Trading Guillen would save the Royals $12 million in both 2009 and 2010, thereby giving them plenty of financial latitude to pursue a veteran starter to insert in the No. 2 slot behind Gil Meche.  Randy Wolf, Jon Garland, Oliver Perez, and Ben Sheets are all intriguing names that would help soften the blow of losing Greinke.

Since the day he became Kansas City’s GM in 2006, Moore has been infatuated with the idea of obtaining Francoeur.  This man-crush has continued despite Francoeur’s downward production spiral.  Perhaps it’s because as Atlanta’s Director of Player Personnel, Moore had a birds-eye view of Francoeur’s vast talent and feels that at 25 the young Georgian still has plenty of time to turn around his career. 

At any rate, even if Francoeur’s offense doesn’t show marked improvement, he would in many ways still be an upgrade over Guillen.  He boasts one of baseball’s best arms in right field, has a much better clubhouse disposition and, as someone who’s arbitration eligible for just the first time, would cost about $10 million less.

For the Braves this trade is all about Greinke.  In Jair Jurrjens and new arrival Javier Vazquez, Atlanta has two pitchers capable of throwing 200-plus quality innings.  But, unfortunately, neither is an ace capable of matching up against the Phillies’ Cole Hamels or the Mets’ Johan Santana.  Greinke, however, is. 

Apparently over the psychological issues that derailed his 2006 campaign, Greinke enjoyed a coming out party last season by finishing in the A.L.’s top 10 in ERA, strikeouts, strikeouts per nine IP, and strikeouts-to-walks. 

His uncanny command of a mid-90’s heater, knee-buckling curveball and well above-average changeup should all play up in the “lesser” of the two leagues, while his smooth motion and excellent mechanics should help prevent serious injury.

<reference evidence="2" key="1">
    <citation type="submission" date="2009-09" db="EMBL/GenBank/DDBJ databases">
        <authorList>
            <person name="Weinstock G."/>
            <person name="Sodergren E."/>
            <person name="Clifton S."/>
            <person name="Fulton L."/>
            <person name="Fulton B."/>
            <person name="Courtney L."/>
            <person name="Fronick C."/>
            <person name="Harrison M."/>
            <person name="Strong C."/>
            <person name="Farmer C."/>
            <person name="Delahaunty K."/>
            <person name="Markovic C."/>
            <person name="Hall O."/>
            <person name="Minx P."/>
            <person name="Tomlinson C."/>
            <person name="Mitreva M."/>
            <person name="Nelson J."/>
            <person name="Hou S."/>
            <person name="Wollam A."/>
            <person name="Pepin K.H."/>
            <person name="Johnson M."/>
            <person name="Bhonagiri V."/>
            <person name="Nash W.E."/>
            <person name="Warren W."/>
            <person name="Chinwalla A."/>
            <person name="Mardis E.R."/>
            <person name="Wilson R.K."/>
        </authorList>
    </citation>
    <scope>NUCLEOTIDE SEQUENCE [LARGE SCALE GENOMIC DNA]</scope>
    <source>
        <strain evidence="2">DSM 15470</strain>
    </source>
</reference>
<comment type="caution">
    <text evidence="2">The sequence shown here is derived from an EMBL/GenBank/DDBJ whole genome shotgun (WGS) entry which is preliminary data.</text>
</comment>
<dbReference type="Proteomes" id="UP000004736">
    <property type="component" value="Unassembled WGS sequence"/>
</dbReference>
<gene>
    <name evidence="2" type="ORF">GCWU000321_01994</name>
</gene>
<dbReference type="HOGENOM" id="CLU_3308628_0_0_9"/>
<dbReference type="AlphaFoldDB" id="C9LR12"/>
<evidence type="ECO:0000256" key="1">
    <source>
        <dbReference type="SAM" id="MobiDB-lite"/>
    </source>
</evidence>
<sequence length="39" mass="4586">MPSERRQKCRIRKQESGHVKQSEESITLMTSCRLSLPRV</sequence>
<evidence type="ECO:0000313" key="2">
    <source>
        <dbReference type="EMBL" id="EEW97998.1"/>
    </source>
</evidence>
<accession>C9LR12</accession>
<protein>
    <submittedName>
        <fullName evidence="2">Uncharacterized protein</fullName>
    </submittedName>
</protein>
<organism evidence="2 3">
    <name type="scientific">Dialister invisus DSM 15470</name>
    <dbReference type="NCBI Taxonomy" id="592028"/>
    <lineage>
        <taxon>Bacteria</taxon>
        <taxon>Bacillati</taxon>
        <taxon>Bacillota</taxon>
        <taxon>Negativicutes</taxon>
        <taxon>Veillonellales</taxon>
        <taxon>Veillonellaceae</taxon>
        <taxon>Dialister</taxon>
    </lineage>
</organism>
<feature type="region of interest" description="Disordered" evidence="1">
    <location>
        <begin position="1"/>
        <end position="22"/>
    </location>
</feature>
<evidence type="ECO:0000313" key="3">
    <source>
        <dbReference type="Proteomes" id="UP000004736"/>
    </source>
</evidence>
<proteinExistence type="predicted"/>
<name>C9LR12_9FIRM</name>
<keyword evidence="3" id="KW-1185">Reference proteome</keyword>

A free agent after the 2010 season, Greinke would give Atlanta a two-year window to compete; however, the fact that he hails from northern Florida could make it easier for the Braves to entice him with a long-term deal.

The Braves had about $40 million to play with this offseason, which would enable them to absorb Guillen’s weighty contract.  Despite the 32-year-old’s reputation as a clubhouse cancer, he’d be a noticeable offensive upgrade over Francoeur, whose .653 OPS in 2008 was the worst mark posted by an everyday outfielder. 

He’s also one of the few outfielders in the game who boasts an arm that rivals Francoeur’s.  Also, don’t discount the influence of Braves manager Bobby Cox, who has proven himself a master psychiatrist capable of extracting the most out of all his players—from chronic underachievers like J.D. Drew to fiery types in the Gary Sheffield mold.

Although the acquisition of Greinke would help level the playing field in the increasingly competitive N.L. East, it wouldn’t be a cure-all for Atlanta.  Wren would still have to find a shortstop to replace Escobar (Jack Wilson?), a starter to back up rookie Tommy Hanson at the back-end of the Braves’ rotation and a left fielder. 

However, with approximately $15 million left in his pocket, Wren shouldn’t have a problem filling those holes—especially in baseball’s depressed economy.